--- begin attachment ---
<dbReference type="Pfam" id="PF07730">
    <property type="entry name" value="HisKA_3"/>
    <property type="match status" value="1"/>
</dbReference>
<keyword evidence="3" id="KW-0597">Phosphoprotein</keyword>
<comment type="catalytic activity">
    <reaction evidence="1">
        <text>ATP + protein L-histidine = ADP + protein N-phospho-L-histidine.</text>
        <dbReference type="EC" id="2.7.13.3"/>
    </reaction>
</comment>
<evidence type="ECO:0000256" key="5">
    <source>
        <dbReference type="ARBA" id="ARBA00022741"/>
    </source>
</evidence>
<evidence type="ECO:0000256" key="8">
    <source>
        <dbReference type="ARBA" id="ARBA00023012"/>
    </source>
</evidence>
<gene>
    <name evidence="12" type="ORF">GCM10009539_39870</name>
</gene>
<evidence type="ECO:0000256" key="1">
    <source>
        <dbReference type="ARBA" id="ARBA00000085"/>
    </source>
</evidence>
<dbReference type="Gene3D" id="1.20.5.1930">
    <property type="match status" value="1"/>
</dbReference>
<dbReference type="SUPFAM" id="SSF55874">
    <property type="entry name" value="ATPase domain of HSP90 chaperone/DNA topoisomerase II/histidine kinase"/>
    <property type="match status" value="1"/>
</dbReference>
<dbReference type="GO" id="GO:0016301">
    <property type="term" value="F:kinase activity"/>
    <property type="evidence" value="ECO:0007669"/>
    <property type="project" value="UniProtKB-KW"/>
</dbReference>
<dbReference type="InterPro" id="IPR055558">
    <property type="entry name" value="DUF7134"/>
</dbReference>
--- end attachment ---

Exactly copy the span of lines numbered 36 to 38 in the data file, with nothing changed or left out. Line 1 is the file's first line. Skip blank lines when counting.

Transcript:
</dbReference>
<dbReference type="GO" id="GO:0016301">
    <property type="term" value="F:kinase activity"/>